The calculated market values of these existing homes were used to determine the maximum purchase price (not exceeding 30% of pre-tax income) of houses and condominiums, as well as the maximum rent price, for each income level. For house and condominium units, a Federal Housing Administration (FHA) mortgage was assumed as a 30-year loan at a rate of 4.6% interest. The factors of the mortgage calculation included a down payment, insurance, real estate taxes, and for condominiums, an annual maintenance fee. Calculations were performed for income ranges expressed as a percentage of $63,379 the median household income for Northern Lehigh, referred to as the Area Median Income (AMI).


Based on the Housing Attainability Analysis, there is an overall surplus of 647 housing units in Northern Lehigh, all contained at the price point for households earning between $25,000 and $100,000 gross annual income. This leaves a 480-unit deficit at the far lower end and a 1,606-unit deficit in the upper-end of the income spectrum. This indicates that limited housing options in the higher market is causing high-income households to “buy down” into the middle market for housing, increasing the competition for middle-market units. The unit deficit at the lower end results in many low-income households having to “buy up” into the middle market and thus becoming cost-burdened.

While there appears to be plenty of available housing in the middle market, this price point may not contain desirable housing types for all people. A majority of the rental housing units are in the lower price ranges, indicating the potential for the market to add middle- and higher-end rental units to meet higher-income demands.

Note that the apparent overall surplus of 647 housing units would correspond with a 6.1% housing vacancy rate—about double the census vacancy rate. This is likely the result of comparing demand from census data and supply from the Lehigh County assessment data.

Note that the demand is based on number of households within each income bracket. Supply is based on the number of housing units that are attainable using 30% of the maximum income of each bracket.

Housing Market Trends

Single-family detached housing dominated home sales in Northern Lehigh in 2017-2018. The median price of $224,500 for these homes is suitable for the greatest demand in the area. This median sales price aligns with the median household income and would be considered attainable to 65% of the population.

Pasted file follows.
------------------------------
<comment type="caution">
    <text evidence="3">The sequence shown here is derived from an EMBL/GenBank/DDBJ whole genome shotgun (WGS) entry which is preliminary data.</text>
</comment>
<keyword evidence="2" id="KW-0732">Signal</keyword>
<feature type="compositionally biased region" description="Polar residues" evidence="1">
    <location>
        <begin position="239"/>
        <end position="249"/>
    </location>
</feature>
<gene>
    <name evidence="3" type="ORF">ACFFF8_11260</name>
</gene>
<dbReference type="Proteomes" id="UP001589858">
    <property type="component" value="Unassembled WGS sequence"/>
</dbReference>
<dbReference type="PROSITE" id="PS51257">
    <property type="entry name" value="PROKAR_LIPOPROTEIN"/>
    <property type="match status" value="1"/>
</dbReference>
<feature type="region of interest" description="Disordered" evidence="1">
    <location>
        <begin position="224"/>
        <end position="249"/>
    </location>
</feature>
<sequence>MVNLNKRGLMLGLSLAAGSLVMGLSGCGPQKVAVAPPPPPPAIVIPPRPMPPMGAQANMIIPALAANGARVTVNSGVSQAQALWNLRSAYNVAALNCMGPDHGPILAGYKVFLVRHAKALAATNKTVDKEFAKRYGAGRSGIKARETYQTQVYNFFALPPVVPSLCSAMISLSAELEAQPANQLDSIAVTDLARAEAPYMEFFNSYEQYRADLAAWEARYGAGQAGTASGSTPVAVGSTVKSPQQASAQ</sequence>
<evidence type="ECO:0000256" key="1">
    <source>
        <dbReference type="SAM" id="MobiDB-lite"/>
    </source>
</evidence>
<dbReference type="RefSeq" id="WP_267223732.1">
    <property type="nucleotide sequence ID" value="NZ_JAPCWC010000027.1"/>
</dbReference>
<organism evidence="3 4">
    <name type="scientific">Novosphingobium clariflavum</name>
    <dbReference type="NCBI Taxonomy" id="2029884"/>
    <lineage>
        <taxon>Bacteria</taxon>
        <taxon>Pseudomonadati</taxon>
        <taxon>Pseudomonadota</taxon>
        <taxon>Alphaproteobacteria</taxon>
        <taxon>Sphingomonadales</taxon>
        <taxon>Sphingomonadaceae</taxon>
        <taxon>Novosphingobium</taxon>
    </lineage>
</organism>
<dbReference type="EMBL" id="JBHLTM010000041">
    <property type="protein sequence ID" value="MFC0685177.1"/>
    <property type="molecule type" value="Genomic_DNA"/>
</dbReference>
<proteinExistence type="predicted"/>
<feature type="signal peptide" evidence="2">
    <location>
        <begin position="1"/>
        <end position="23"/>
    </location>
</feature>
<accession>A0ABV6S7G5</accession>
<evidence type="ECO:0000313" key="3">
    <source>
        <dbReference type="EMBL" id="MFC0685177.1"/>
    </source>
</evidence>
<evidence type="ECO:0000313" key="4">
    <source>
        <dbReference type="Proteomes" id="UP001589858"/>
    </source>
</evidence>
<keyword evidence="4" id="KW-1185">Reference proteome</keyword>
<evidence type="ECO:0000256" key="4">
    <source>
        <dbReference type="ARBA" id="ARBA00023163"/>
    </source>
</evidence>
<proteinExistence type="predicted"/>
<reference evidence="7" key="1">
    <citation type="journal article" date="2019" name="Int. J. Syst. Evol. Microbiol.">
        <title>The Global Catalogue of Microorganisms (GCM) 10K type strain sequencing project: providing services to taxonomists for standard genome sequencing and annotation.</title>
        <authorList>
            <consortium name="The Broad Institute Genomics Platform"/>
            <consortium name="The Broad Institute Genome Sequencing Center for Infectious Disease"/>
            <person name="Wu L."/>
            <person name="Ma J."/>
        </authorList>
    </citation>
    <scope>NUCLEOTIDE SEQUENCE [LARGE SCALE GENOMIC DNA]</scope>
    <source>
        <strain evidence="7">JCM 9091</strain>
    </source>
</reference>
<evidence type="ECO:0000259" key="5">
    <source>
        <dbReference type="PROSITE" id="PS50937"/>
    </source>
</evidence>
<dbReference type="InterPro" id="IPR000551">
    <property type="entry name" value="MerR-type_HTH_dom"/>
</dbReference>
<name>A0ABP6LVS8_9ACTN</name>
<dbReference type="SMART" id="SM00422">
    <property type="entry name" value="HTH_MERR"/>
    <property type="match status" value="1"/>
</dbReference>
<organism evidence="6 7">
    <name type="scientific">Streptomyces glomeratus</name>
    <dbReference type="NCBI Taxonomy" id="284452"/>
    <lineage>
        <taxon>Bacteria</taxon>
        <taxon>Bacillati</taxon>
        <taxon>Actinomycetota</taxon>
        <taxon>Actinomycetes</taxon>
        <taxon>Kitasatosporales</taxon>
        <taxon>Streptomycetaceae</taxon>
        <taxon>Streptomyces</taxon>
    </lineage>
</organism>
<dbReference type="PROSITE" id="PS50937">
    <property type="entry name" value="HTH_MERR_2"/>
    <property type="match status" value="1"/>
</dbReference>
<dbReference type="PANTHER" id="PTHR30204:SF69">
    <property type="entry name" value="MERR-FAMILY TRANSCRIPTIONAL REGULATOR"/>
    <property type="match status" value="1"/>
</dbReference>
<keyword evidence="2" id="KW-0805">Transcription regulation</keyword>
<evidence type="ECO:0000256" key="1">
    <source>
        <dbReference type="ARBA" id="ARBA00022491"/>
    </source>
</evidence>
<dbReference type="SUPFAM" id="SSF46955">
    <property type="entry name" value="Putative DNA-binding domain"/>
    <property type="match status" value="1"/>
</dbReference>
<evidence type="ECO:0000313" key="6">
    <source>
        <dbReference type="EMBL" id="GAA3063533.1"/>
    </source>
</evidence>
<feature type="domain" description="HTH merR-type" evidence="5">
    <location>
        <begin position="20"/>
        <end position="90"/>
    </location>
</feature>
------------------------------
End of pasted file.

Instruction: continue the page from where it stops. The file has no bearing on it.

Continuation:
Home sales have steadily climbed since 2008, even through the economic recession, showing an overall growing demand within Northern Lehigh. Despite this increasing demand, the median sales price has stayed relatively stable.

The consistency of median sale prices is reflected at the municipal level as well, although the median sale price in Lowhill Township has erratically declined since 2008. The data clearly indicates a separation of sales prices between the municipalities, where Slatington Borough consistently has the lowest prices, Heidelberg, Lynn, and Washington townships have similar middle-market prices, and Lowhill and Weisenberg townships generally have upper-end prices. All Northern Lehigh communities have experienced consistent growth in unit sales per year, although the growth rate has become less consistent between the municipalities.

The median sales prices for specific home types vary significantly between individual municipalities. The median price of a single-family detached home in Weisenberg Township is more than double the price for Slatington Borough. The median price for multi-family units in Washington Township is likely an anomaly, due to limited sales of that home type.

Future Housing Growth

Northern Lehigh's population will grow significantly over the next 20 years. This increase is due to overall growth within the Lehigh Valley and less potentially developable land in areas that have accommodated growth over the last several decades. This new population will require significant amounts of new housing. Using the current household formation rates (how many people per household on average) for each municipality, Northern Lehigh is estimated to need to accommodate 4,080 new households by 2040. To meet that need, the area would require about 172 new homes per year for the next 20 years—more than eight times the current rate.

Slatington Borough is the densest community in Northern Lehigh, and is projected to experience significantly less growth compared to the townships. This forecast may be due to the borough having less available developable land than the townships.  The Northern Lehigh goals and policy should consider development options for inclusion of density where applicable, with viable options for greater downtown revitalization available within the Borough.


Northern Lehigh, along with the rest of the Lehigh Valley, has experienced significant development pressures over the past ten years. While the housing attainability analysis reveals a surplus of 647 housing units, the existing housing stock may not be appropriate for some Northern Lehigh residents.

The analysis results suggests that developers are over-producing units priced from around $116,000 to $334,000 for houses, and rental units priced between $900 and $2,500 per month. At the same time, a shortage of lower-priced units is causing households to “buy up” into the middle market. The majority of units priced at a lower cost are rentals, indicating the potential to increase the availability of lower-priced homes for sale.

Despite the current surplus of middle-market housing units, this is not enough to meet the demand of the projected population increase in Northern Lehigh, which is expected to grow at nearly double the rate of Lehigh County. As Northern Lehigh considers its future population and development growth, it will be necessary to examine how best to accommodate the diversity of needs of the people that currently reside in the area, as well as those that are still to come.

The multi-municipal comprehensive plan will need to examine how best to balance growth to accommodate new residents without losing the area’s character and quality of life.